Home » US CPI rises 3.1% in January after expectations of interest rate cut, dollar strengthens | Reuters

US CPI rises 3.1% in January after expectations of interest rate cut, dollar strengthens | Reuters

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US CPI rises 3.1% in January after expectations of interest rate cut, dollar strengthens | Reuters

[ワシントン 13日 ロイター] – The Consumer Price Index (CPI) for January announced by the US Department of Labor on the 13th increased by 3.1% compared to the same month last year. Although the growth was slower than the 3.4% increase seen last month, it exceeded market expectations of 2.9%, mainly due to higher housing costs. However, it seems unlikely that the US Federal Reserve will change its outlook that it will start lowering interest rates in the first half of this year.

It also increased by 0.3% from the previous month. The forecast was for a 0.2% rise.

The core index, which excludes volatile food and energy, rose 3.9% from the same month last year, flattening its growth since December. It increased by 0.4% from the previous month. This accelerated from 0.3% in December and is the highest since May last year. Expectations were for a 3.7% rise and a 0.3% rise, respectively.

“It’s important not to overreact and jump to the view that inflation is returning,” said Seema Shah, chief global strategist at Principal Asset Management. “This was driven by increases in a less important component of the expenditure (PCE) price index. Based on the leading index, price increases in these sectors will moderate in the coming months.”

In response to the CPI, interest rate futures markets are increasingly betting that June will be the time when the Fed has enough confidence that inflation will come down to begin lowering rates. Previously, the prevailing view was that interest rate cuts would begin at the Federal Open Market Committee (FOMC) meeting between April 30 and May 1. See more In the foreign exchange market, the dollar rose against the yen, reaching the 150 yen level for the first time since November last year.See more

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The year-on-year growth in CPI has slowed from its peak (9.1%) in June 2022. Treasury Secretary Yellen said, “YoY growth in the CPI in January was 3.1%, 6 percentage points below the peak reached in June 2022,” indicating that progress is being made in the fight against inflation. It is pointed out that there is. He said, “There was a view that a recession was necessary to reduce inflation, but a recession has not materialized.”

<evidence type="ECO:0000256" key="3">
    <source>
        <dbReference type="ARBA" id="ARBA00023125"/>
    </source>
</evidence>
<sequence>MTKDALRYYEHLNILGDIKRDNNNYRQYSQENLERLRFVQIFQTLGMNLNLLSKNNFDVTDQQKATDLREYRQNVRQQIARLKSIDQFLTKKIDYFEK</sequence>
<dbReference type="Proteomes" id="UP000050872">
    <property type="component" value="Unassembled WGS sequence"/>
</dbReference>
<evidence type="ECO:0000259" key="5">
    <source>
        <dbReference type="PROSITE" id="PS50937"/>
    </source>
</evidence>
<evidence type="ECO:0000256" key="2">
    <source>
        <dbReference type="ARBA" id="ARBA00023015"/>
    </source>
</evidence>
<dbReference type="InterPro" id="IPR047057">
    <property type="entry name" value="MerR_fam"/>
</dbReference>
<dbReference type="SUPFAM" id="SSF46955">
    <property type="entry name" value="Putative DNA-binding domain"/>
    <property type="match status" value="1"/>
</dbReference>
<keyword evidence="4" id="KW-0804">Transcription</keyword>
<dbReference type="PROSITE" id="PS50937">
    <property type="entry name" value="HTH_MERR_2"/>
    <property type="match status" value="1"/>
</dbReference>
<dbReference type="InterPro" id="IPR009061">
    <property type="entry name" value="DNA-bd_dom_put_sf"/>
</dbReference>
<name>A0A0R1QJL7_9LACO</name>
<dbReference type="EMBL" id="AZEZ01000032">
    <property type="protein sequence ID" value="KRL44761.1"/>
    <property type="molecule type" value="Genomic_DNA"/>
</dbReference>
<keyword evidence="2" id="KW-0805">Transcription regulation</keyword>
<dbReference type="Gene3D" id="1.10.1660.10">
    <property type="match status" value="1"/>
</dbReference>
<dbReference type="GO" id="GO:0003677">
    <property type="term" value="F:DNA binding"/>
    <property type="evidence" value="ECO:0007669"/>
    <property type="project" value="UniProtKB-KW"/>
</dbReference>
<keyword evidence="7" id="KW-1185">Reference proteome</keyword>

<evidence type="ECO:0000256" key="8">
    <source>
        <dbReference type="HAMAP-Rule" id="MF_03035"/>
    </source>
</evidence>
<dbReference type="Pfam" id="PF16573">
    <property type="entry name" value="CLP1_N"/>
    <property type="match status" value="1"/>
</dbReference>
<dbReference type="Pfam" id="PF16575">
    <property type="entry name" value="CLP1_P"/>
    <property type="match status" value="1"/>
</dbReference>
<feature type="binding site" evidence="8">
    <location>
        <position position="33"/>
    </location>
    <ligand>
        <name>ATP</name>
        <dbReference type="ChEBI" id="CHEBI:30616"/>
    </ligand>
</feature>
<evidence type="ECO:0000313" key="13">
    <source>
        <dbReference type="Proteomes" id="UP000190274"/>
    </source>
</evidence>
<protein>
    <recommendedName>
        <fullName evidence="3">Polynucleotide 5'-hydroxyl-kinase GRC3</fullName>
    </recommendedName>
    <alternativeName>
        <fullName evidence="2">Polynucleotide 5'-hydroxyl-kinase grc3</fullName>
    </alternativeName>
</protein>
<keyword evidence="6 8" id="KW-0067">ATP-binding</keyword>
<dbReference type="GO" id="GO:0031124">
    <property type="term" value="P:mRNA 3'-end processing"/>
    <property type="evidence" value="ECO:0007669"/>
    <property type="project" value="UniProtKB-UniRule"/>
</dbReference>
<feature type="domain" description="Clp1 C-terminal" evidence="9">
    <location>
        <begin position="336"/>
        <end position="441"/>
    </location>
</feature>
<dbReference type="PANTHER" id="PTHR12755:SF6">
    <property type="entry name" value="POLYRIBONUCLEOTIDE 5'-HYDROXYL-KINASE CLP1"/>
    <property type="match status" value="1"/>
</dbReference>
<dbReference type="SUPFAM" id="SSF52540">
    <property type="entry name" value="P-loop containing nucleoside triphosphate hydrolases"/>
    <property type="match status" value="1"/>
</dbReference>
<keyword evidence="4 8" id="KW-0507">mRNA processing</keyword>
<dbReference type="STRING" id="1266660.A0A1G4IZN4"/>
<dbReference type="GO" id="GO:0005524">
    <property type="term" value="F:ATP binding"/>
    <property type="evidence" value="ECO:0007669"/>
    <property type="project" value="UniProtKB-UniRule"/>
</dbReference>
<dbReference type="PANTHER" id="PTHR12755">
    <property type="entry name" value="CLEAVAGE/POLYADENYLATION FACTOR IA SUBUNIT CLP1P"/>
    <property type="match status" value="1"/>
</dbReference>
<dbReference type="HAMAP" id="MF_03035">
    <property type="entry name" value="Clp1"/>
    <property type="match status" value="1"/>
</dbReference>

In a statement, President Biden noted the slowdown in year-on-year growth and acknowledged that “there is still work to do” to bring down inflation.

The Consumer Price Index (CPI) for January announced by the US Department of Labor on the 13th increased by 3.1% compared to the same month last year. Photographed in March 2022 (2024 Reuters/Andrew Kelly)

Housing costs, including rent and accommodation costs, rose significantly in January. The new weights announced last week increased the share of housing and lowered the share of new and used cars. As a result, housing costs accounted for more than two-thirds of the CPI increase in January.

Imputed rent (OER) increased by 0.6%. Growth accelerated from 0.4% in the previous month.

Food prices rose 0.4%. The increase was the largest in a year, due in part to bad winter weather. In addition to the rise in sugar and fats and oils, prices for non-alcoholic drinks rose by 1.2% and prices for fruits and vegetables rose by 0.4%. On the other hand, prices of grains and other items have declined. Meat, eggs, and fish remained flat.

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Gasoline prices fell 3.3%.

In addition, car insurance premiums rose by 1.4%. Entertainment, communications, airfares and education also rose. Meanwhile, used cars and trucks fell 3.4%. This was the steepest decline since May 1969. Clothing also fell. It was the first significant decline in about three years.

Prices of goods (goods) fell by 0.3%. It was flat in December.

Service prices increased by 0.7%. The growth accelerated from December’s 0.4% and was the largest in a year.

Inflation gaugesReuters Graphics Reuters GraphicsReuters GraphicsReuters Graphics

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